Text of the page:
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Why 20% Time is Good for Schools

Why 20% Time is Good for Schools
Have you ever met an adult who doesn't really love what they do, but just goes through the motions in their job and everyday life? Have you spoken with men and women who constantly complain, showing no visible passion for anything in the world? I'm sure that, like me, you have met those people. I've also seen the making of these adults in schools across our country: students who are consistently being "prepared" for the next test, assessment, or grade level . . . only to find out after graduation that they don't really know what they are passionate about. These are the same students who are never allowed to learn what they want in school. Forced down a curriculum path that we believe is "best for them," they discover it is a path that offers very little choice in subject matter and learning outcomes. Enter 20% time. What 20% time allows students to do is pick their own project and learning outcomes, while still hitting all the standards and skills for their grade level. Students Teachers

https://www.edutopia.org/blog/20-percent-time-a-j-juliani

Related:  problem based learninggood ideasProject based/ inquiry learningcreativityPBL 2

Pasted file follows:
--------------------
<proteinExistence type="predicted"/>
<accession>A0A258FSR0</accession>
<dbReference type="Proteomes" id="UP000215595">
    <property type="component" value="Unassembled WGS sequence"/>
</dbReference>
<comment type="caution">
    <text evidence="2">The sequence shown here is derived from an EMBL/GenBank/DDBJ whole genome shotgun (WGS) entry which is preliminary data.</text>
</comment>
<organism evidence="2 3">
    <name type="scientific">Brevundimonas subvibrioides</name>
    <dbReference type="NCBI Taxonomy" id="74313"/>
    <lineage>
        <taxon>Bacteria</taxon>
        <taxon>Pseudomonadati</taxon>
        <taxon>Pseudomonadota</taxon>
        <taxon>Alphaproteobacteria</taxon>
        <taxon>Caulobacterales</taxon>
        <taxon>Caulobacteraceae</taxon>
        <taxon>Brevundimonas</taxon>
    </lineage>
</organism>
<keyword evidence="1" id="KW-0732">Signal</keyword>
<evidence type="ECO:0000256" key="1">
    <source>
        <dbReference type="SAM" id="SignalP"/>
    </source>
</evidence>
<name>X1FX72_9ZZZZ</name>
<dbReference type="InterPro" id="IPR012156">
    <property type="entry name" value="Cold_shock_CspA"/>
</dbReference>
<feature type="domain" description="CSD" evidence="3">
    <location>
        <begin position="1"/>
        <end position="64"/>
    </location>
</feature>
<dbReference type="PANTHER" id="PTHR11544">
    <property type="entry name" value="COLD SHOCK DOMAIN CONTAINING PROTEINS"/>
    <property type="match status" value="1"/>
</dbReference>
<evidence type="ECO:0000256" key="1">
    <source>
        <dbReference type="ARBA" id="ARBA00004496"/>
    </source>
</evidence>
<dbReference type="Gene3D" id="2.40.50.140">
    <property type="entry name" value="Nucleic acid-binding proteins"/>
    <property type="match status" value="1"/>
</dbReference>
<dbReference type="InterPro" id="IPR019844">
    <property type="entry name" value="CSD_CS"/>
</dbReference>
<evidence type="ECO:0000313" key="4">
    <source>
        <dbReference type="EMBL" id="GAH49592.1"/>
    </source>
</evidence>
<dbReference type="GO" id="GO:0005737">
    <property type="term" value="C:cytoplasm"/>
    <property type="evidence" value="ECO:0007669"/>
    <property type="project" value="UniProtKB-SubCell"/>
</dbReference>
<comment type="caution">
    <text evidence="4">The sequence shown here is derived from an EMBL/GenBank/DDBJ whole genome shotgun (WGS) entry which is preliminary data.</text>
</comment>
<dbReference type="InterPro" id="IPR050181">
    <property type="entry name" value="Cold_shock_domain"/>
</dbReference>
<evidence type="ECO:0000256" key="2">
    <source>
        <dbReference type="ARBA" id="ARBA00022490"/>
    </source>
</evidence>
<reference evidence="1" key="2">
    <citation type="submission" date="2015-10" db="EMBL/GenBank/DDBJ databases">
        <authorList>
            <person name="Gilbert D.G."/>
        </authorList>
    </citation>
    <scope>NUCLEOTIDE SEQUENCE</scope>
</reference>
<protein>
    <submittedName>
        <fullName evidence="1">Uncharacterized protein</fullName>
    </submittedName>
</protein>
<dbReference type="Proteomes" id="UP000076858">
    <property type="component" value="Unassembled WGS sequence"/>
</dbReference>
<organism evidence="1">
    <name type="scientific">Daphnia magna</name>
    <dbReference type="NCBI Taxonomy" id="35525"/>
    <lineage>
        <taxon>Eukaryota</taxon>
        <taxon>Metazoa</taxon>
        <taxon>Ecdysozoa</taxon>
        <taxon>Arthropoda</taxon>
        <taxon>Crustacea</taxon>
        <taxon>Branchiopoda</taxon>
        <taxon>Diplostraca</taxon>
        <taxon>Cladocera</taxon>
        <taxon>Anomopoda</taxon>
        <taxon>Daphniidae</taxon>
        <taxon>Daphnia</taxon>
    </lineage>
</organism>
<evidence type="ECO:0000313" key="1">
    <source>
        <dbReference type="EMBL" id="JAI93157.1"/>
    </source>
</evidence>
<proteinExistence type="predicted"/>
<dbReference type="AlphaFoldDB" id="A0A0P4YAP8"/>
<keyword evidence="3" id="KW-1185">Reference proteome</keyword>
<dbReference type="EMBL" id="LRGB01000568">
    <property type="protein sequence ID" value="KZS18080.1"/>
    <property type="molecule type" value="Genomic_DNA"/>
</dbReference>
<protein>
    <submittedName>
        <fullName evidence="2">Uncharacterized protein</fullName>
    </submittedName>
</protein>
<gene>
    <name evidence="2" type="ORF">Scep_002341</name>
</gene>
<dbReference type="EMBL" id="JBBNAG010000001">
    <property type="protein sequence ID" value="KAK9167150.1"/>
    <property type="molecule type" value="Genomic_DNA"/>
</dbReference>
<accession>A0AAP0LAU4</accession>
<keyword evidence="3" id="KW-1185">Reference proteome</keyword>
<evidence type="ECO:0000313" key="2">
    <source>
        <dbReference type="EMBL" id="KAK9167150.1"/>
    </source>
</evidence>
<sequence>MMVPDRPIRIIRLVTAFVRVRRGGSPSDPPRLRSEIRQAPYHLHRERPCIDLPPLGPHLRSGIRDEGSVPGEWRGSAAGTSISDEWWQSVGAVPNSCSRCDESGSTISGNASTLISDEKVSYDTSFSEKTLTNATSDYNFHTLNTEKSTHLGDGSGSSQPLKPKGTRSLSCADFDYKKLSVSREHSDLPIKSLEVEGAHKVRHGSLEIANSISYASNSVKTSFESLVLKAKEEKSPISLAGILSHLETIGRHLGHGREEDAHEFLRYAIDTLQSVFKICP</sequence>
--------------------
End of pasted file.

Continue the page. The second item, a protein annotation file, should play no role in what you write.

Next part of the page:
How to Trigger Students’ Inquiry Through Projects Inquiry Learning Teaching Strategies Krauss/Boss By Jane Krauss and Suzie Boss Excerpt from Thinking Through Project-Based Learning: Guiding Deeper Inquiry, published by Corwin, 2013. When students engage in quality projects, they develop knowledge, skills, and dispositions that serve them in the moment and in the long term. Building Parent Support for Project-Based Learning When a teacher, school or district tells parents, "We're going to do project-based learning," the response may vary. You're lucky if some say, "Great news! Students need to be taught differently these days!" But a more typical response might be: The six cornerstones of creativity Ever wondered what creativity is? Well, according to men much smarter than me (and contrary to popular opinion), it’s something we’re all born with. Something which, over time, we can all learn to develop. Sorry to shatter all your illusions, but you weren’t bestowed with a special ‘gift’. In fact, a study by George Land reveals we’re all naturally creative. It’s something inherent in all of us.

Personalized PBL: Student-Designed Learning I wrote a blog about one of the pitfalls of personalization for the ASCD Whole Child Blog. Specifically, that pitfall is the lack of engagement. With all the focus on personalization through time, pacing, and place, it can be easy to forget about the importance of engagement. No matter where students learn, when they learn, and the timing of the learning, engagement drives them to learn. When we factor all the pieces of personalization together, we can truly meet students where they are and set them on a path of learning that truly meets their needs and desires. Project-based learning can be an effective engagement framework to engage students in personalized learning.